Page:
What’s This Thing On My Hand?

We searched for a good photo of a hand with a boil on it, but frankly, they were all too disgusting. So you get the frog. Photo courtesy of Eric Leslie.

For lack of a better term I have this thing on my right hand. I have a hard time describing or diagnosing it, too.

This thing seems way too soft to be a wart. Plus I had a wart once so I am well-versed when it comes to them. Warts resemble cauliflower, have a hard consistency and can make the third-grade especially difficult and embarrassing when they are impossible to hide.

Now when I tell folks about this fleshy bulge they want to see my puzzling projection on my hand so I shove it in their face so close they can smell it. They study it for awhile and tell me it’s a blister of some sort. That’s impossible because the one thing I do know about blisters is they arise out of performing physical work or hard labor, which clearly I don’t have time for.

According to the Internet what I have is nothing but a harmless cyst. I take that with a grain of salt. According to the Internet Abraham Lincoln was a vampire hunter, Johnny Depp is dead, Obama’s first term has been a resounding success, the moon landing was staged and dogs are better than cats. This growth on my hand might be a lot of things, but it isn’t anything the Internet suggests.

So that must make the culprit a boil then, right? Look, I’m going to level with you here. I’m calling a literary mulligan on this. I haven’t a clue what a boil actually is. All I know is boils are disgusting. Just take my word for it. The last thing you need to be doing is typing “what does a boil look like” into Google. You’ll have nightmares. A boil resembles a sporadic male nipple that has decided to form on a random part of your body.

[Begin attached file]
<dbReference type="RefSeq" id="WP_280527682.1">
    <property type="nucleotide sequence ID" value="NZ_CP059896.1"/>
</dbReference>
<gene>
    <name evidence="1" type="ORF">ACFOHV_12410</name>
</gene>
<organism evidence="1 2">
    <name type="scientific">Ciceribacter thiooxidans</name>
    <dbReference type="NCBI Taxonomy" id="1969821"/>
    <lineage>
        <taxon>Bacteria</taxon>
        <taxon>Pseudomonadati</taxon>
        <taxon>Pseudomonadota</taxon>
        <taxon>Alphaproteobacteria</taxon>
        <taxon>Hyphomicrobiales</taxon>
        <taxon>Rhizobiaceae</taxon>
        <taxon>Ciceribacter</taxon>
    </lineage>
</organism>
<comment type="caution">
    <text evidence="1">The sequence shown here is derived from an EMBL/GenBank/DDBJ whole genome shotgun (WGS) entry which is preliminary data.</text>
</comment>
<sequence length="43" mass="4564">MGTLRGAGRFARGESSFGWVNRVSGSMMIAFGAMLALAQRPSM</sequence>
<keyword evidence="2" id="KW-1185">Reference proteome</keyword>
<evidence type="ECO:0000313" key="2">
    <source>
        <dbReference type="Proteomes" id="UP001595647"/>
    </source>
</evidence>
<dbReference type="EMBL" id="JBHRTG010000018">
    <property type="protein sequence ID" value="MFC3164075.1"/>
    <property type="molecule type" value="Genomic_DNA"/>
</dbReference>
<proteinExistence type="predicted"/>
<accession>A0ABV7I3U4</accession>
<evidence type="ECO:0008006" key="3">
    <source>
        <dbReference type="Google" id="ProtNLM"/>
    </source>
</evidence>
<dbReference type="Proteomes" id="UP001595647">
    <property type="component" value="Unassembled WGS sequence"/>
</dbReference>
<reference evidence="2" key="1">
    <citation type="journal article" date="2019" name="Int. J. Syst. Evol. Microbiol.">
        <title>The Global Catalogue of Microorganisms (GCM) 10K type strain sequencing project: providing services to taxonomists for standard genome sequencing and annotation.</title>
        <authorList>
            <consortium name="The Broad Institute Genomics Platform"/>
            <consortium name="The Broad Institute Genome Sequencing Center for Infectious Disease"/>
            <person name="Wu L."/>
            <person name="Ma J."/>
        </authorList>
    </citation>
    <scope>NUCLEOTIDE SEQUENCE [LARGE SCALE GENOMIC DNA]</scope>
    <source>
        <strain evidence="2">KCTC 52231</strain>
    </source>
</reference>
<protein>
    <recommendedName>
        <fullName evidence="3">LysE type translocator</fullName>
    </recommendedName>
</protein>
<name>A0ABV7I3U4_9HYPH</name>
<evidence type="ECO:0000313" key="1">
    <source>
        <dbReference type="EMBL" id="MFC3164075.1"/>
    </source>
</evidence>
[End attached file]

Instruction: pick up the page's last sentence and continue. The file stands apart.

And those are the big four. If you’re anything like me when something like this happens you run down the checklist. This thing is either a wart, a blister, a cyst or a boil. That’s an important thing to know. Here is a mnemonic device in order to memorize it: Weird Butterflies Crochet Bikinis.

My mother seems to think this thing is a tumor.

“It’z naught ah tuma!” I screamed at her.

“What about a pimple then?”

“Oh yeah, mom, it’s definitely a hand pimple,” I replied sarcastically. “Do you remember how bad I had hand pimples back in high school?”

None of this is the bad part.

Yes, having a mysterious, unexplained and perhaps foreign biological agent growing on my flesh is not the troublesome part for me. The problem is I don’t know what to do about it now.

Do I give it a name? Is that how these sorts of things work?

My gut instinct is to pop it with a needle, but I find poking things with needles generally doesn’t solve problems; it just creates new ones, especially when body parts are involved. It all comes down to that age-old saying first eloquently written by William Shakespeare.

To pop, or not to pop, that is the question.

Another problem I have is people keep telling me home remedies. That wouldn’t be so bad except I keep listening to these morons.

So far today I have poured salt, applied toothpaste and soaked this thing in vinegar. Pouring salt on a wound is never a good idea, toothpaste has only served to speed up its growth and vinegar is a home remedy for many things, including for causing a great source of pain and irritation.

I might as well set a mouse trap off with my hand at this rate.

Or maybe I should go to the doctor, but that will be a gigantic waste of time. All a doctor will do is ask me why this weird growth smells like Aquafresh. Then the doctor will wind up popping this fleshy doohickey on my hand with a needle and bill me.

No, I suspect this job sounds more like a do-it-yourself surgery if you ask me.

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Chuck Briese, Oak Ridge Now

[avatar user="cbriese" size="thumbnail" align="left"] Chuck Briese has been a resident of South Montgomery County since 1988. He and his lovely and patient wife, Leslie, have six sons, with only one left to finish high school. Chuck has been a Cub Scout leader, a Little League baseball coach, a church youth leader, and a general troublemaker over the course of the past 25 years. He is obsessed with his lawn, and likes restaurants that serve food that fills up the plate. He has a tendency to tilt at windmills, which may explain why he started Oak Ridge Now.

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